• Most things said and written about sports are vapid by Sturgeon's Law.

      I think it depends on the context. A lot of sports reporting is high level fluff that can probably be automated. But my chosen code, I follow ex-players and coaches who get semi-privileged information directly from their peers they used to share the locker room with. They also have insight into the nuances a desk journalist or robot just can't cover.
      So there is an evolution there. General results will be covered by robots, but if you want the gritty emotional details you'll still need a human.

  • And it doesn't seem worse than any other method.

    In fact, ESPN seems to be doing this already - in NFL news their regional, conference, and team news spews regularly take on the same flavor, for instance, a topic of 'Top Five Special Teamers' or something similarly predictable and generic will pop up, especially in the off-season when there is, in fact, a lack of 24 hour cycle news.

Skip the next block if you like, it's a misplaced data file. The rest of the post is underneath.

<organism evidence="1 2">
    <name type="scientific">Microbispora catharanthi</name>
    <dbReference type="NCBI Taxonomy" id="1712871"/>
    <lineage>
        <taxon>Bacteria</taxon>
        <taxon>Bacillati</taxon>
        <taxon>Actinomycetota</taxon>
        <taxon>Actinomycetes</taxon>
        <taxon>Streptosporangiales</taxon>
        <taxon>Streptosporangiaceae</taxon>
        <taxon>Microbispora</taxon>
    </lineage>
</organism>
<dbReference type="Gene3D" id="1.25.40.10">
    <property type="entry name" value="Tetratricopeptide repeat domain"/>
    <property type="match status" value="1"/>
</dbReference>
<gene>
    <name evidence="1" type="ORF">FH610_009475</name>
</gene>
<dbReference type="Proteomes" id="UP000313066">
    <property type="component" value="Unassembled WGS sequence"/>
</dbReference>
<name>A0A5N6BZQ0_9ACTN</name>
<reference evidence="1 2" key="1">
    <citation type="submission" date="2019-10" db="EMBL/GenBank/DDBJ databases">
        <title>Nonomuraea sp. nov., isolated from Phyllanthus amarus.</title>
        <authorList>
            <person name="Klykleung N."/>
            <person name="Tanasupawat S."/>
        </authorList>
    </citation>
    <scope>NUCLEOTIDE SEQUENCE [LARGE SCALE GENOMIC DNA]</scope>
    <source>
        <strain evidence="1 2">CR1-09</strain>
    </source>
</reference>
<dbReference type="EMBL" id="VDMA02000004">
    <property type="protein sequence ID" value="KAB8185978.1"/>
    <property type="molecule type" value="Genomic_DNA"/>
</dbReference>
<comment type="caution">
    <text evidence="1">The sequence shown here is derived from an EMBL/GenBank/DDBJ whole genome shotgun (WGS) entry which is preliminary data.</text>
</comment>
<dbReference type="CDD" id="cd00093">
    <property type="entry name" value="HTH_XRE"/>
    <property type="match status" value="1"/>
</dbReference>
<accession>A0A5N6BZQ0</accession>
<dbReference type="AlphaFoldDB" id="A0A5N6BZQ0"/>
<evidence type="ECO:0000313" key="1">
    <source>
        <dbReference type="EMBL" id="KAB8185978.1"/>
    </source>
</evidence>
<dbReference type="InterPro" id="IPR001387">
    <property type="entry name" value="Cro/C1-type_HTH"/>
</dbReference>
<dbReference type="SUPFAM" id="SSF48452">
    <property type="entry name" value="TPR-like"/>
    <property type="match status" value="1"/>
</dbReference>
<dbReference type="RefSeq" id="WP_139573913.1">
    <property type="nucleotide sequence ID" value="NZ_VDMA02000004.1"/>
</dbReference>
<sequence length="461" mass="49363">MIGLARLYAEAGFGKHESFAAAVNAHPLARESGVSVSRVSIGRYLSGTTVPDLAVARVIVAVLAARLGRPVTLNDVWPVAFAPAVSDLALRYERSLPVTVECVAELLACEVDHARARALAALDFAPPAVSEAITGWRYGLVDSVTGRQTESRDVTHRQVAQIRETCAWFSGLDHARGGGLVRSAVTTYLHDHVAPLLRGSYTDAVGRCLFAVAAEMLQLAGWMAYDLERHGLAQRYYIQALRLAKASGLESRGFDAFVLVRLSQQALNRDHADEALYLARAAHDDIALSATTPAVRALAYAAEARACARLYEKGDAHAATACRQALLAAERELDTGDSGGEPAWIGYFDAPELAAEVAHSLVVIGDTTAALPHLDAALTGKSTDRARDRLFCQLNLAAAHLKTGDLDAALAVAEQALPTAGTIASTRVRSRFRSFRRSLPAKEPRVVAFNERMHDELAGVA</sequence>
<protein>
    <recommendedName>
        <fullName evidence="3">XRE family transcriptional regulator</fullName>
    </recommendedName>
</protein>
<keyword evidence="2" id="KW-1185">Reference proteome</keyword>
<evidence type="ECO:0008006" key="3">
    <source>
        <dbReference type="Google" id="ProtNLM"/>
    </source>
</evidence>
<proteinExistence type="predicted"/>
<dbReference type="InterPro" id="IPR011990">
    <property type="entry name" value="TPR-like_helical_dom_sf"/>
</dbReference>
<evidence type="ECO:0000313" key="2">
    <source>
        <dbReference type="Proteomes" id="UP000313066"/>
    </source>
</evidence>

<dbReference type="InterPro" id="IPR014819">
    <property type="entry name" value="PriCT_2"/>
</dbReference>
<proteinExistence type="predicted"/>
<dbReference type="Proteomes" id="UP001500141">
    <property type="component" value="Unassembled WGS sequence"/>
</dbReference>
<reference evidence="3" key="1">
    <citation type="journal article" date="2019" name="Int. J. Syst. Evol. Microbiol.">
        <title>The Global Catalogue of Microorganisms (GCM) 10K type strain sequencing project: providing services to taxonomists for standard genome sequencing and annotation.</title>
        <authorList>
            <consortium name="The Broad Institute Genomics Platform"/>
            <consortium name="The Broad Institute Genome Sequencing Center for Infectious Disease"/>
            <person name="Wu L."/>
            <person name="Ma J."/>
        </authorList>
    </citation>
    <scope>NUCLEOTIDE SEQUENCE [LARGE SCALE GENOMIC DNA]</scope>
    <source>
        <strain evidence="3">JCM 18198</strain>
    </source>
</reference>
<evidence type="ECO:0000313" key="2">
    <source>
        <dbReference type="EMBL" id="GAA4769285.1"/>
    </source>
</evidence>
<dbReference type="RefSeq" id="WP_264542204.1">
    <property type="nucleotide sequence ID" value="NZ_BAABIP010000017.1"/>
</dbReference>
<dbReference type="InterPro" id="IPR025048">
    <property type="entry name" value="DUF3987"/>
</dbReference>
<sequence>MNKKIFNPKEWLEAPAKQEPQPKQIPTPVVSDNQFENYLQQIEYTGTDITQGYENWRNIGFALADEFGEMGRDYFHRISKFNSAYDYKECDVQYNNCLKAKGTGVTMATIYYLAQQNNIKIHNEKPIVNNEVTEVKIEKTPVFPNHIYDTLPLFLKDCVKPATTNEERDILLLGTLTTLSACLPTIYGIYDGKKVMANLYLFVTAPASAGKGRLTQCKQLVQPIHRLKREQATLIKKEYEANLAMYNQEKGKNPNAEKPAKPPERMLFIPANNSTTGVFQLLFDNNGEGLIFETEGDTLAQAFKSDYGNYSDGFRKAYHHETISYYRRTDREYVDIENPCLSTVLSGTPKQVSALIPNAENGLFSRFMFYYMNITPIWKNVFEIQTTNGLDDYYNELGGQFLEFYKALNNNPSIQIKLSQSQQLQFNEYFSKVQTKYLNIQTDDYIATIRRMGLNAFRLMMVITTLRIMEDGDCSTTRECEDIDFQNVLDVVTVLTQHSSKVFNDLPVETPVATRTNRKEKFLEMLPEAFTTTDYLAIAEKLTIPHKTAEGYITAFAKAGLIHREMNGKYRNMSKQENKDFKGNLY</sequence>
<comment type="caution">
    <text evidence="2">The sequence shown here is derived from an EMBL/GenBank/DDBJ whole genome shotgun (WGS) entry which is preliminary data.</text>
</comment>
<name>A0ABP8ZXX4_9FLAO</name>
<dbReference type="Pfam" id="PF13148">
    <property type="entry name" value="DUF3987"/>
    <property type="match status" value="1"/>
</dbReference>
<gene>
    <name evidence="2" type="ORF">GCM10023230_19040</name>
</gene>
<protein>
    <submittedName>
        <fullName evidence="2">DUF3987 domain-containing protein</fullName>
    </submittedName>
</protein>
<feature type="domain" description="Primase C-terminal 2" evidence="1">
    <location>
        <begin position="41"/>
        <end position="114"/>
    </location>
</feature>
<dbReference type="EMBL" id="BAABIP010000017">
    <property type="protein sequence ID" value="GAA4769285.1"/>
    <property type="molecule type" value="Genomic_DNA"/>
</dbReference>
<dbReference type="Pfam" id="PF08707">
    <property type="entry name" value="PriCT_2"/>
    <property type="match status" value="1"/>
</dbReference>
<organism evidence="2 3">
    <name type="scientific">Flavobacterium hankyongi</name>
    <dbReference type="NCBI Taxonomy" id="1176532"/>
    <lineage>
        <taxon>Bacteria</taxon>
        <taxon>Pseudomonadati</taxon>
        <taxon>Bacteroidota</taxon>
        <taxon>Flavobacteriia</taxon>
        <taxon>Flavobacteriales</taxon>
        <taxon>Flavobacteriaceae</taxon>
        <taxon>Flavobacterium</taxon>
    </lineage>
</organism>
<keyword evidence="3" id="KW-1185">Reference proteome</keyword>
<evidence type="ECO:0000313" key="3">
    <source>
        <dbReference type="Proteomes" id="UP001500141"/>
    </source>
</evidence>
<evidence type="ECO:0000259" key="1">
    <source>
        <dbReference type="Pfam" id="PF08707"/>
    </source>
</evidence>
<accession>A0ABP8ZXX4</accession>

Blah. The spew is already robotic. Just dispense with the meat robots.

  • How many people want to read about Japanese football in Spanish? I understand people of the country wanting know about the regional sport in their country but not the regional sport from halfway around the world that isn't even a hub for that particular sport.